Equinox Project | Monday, March 9, 2009

With Friday's fiberglass efforts well cured, I  began today by water-washing the new material and then sanding as needed to remove the rough, protruding edges and clean up the new foundations.  I removed the plastic tubing around the forward mount bolts and cleaned up a slight ridge there with a chisel and some hand sanding.  Later, I'd fill the circular voids flush with the surrounding surface.


After cleaning up from sanding, I went to work building mockups for the new aft engine mounts that I'd have to have fabricated at a machine shop.  Since the shape of the hull was such as to prohibit the installation of flexible mounts beneath the existing rear engine mounting flanges, which were bolted to the engine, I had earlier (as described at that time) raised the new rear foundations to accommodate this.  Now I just had to figure out the shape of the new pieces to transfer the engine's weight from the block to the new foundations some inches higher.  To keep things as simple as possible, I elected to not make any major changes to the geometry or position of the existing aft mounting flanges, which will be come more clear later on.

I restrung the shaft centering string, using some reference marks I'd made before removing it earlier, and reinstalled the engine template.  After aligning it properly, I milled some 9mm (3/8") plywood into 2" wide strips, and then cut and fit these strips as needed to construct a pair of mount mockups, leading from the flex mounts down to the top of the engine template.  Because the bottom surface of the engine template equated to the bottom surface of the existing engine mounting flanges, and because the thickness of the plywood engine template matched that of the steel mounting flanges, the top surface of the engine template also equated to the top of the mounting flanges.  My first set ended up slightly the wrong dimensions, but I could quickly build a new set with the corrected information.  I hot-glued all the pieces together as needed.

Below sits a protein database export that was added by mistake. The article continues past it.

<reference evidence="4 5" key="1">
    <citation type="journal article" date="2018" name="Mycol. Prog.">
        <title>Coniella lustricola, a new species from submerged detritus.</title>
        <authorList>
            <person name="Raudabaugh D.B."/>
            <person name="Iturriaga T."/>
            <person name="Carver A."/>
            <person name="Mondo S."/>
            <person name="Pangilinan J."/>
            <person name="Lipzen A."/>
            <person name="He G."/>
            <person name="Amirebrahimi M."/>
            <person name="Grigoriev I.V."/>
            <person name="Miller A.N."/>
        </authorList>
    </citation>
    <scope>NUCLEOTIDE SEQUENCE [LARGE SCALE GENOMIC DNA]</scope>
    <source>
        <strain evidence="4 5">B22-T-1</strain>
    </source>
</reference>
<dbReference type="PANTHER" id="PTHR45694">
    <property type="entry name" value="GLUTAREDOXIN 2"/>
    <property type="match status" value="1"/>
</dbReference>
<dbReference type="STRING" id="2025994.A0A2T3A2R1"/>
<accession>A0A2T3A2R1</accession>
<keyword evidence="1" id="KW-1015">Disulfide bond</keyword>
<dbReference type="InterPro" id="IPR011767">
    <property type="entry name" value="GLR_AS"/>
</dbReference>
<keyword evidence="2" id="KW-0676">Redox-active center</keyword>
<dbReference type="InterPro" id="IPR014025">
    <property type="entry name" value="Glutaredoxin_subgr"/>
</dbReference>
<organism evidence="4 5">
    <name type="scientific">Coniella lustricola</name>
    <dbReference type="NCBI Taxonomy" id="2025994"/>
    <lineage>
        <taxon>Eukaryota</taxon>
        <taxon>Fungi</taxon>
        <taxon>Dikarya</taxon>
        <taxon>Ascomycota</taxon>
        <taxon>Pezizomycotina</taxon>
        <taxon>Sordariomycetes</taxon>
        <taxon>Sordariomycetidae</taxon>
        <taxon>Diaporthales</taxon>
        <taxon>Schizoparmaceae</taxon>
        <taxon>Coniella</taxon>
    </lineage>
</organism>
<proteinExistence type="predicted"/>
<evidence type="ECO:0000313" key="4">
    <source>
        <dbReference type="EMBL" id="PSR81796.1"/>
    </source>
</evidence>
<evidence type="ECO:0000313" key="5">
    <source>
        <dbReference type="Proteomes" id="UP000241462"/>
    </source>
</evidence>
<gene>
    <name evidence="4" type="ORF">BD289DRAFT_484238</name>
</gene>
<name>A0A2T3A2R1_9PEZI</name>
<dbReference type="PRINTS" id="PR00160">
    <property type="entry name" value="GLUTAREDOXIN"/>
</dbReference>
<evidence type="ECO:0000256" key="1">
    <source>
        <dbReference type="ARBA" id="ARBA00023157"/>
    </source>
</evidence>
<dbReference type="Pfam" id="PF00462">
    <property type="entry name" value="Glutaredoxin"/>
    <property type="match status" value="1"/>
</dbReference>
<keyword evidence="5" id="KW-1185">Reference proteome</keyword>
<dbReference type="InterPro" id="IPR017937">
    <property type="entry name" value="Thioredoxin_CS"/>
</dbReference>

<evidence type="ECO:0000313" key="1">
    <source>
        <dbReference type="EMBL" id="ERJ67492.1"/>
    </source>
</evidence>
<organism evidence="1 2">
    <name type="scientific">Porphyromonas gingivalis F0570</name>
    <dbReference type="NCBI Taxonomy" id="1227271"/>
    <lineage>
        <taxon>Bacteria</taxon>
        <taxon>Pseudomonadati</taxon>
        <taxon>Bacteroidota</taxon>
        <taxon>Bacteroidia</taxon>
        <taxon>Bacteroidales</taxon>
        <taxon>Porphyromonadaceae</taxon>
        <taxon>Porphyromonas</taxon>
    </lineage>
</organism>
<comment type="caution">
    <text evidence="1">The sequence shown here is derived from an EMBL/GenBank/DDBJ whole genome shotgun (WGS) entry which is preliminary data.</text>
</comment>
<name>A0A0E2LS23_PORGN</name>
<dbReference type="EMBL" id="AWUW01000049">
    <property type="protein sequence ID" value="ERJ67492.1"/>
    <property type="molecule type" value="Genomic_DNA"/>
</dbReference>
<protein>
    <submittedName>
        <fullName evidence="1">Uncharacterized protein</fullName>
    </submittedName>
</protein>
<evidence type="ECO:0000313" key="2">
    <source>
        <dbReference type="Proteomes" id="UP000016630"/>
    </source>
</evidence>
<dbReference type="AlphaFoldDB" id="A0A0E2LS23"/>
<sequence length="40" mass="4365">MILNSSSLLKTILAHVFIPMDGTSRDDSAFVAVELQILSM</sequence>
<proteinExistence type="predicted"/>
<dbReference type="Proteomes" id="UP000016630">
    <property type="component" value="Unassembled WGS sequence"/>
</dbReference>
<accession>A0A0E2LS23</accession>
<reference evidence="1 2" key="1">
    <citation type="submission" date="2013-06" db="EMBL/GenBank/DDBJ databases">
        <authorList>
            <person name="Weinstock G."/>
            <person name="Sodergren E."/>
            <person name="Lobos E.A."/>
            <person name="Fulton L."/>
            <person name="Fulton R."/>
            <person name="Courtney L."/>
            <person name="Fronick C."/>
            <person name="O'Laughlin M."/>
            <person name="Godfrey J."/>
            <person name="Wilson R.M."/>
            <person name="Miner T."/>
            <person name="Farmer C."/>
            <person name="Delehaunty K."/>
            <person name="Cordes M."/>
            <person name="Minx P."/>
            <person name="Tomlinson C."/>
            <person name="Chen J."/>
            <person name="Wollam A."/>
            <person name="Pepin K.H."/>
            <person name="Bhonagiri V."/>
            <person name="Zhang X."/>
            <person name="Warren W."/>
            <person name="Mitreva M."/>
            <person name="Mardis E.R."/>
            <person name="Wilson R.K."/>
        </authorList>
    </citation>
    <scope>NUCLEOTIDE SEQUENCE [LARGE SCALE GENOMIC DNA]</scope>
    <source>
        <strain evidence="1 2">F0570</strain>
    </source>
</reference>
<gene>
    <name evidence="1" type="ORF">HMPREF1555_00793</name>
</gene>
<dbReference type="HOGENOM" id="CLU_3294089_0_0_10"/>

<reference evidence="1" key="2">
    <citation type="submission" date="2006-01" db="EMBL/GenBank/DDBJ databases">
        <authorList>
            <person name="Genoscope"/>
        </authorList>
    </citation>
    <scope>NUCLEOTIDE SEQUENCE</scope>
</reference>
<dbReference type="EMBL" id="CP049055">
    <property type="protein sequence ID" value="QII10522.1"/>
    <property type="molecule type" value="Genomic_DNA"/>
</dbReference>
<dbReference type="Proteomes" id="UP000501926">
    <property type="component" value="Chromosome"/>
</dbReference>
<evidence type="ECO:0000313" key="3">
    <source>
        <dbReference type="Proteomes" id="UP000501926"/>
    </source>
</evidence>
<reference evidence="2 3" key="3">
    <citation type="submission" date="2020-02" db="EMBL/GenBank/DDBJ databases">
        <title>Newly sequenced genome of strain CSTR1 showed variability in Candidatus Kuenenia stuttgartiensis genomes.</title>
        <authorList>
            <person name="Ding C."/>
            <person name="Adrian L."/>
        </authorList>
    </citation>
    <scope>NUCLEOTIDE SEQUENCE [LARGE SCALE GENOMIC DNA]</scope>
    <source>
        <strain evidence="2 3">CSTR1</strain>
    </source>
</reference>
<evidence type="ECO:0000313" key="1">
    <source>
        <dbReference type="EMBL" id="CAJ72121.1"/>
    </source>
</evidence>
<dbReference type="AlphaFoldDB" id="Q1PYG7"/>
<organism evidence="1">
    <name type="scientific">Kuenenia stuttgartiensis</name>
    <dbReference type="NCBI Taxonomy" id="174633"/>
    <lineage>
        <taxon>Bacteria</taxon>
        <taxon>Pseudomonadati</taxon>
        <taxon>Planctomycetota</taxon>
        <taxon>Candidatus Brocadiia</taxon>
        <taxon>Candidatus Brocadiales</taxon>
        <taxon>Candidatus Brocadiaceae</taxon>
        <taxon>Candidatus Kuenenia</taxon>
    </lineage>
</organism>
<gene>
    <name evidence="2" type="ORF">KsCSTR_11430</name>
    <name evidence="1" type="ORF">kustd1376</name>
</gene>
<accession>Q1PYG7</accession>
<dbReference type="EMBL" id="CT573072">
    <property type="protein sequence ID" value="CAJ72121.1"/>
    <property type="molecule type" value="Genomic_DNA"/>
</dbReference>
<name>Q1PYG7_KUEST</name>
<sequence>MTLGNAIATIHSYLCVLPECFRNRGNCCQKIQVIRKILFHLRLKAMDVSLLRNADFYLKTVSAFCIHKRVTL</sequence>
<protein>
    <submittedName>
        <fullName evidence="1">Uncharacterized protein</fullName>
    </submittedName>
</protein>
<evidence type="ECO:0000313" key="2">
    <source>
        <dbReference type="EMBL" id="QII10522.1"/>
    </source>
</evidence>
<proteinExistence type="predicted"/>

Before removing the engine template one last time, I removed the shaft string and reopened the stern tube.   Then, I slid in the propeller shaft and noted where it contacted the engine template.  It was just a small amount high of center, and amount that could and would be easily adjusted out with the flexible mounts in the final installation.   The second photo shows a view through the stern tube from outside the boat.


With these basic L-shaped brackets complete, I added gussets to the top corner (which I also anticipated being part of the final steel fabrications).  I removed the new mockups, and then down on the engine I removed the aft pair of mounting flanges and, using the same plywood as before, made some near-identical mockups of plywood, changing only the aft end, where I removed (on the plywood) the section of the flange that contained the large hole for the flex mount stud, instead maintaining a consistent width aft which mated up with the L-shaped bracket I'd made earlier in the appropriate position.  I milled bolt holes in the vertical segment to match the existing ones.  I glued the new base section to the L bracket (there was a slight width inconsistency that I'd correct in a final version before sending this off for replication in steel).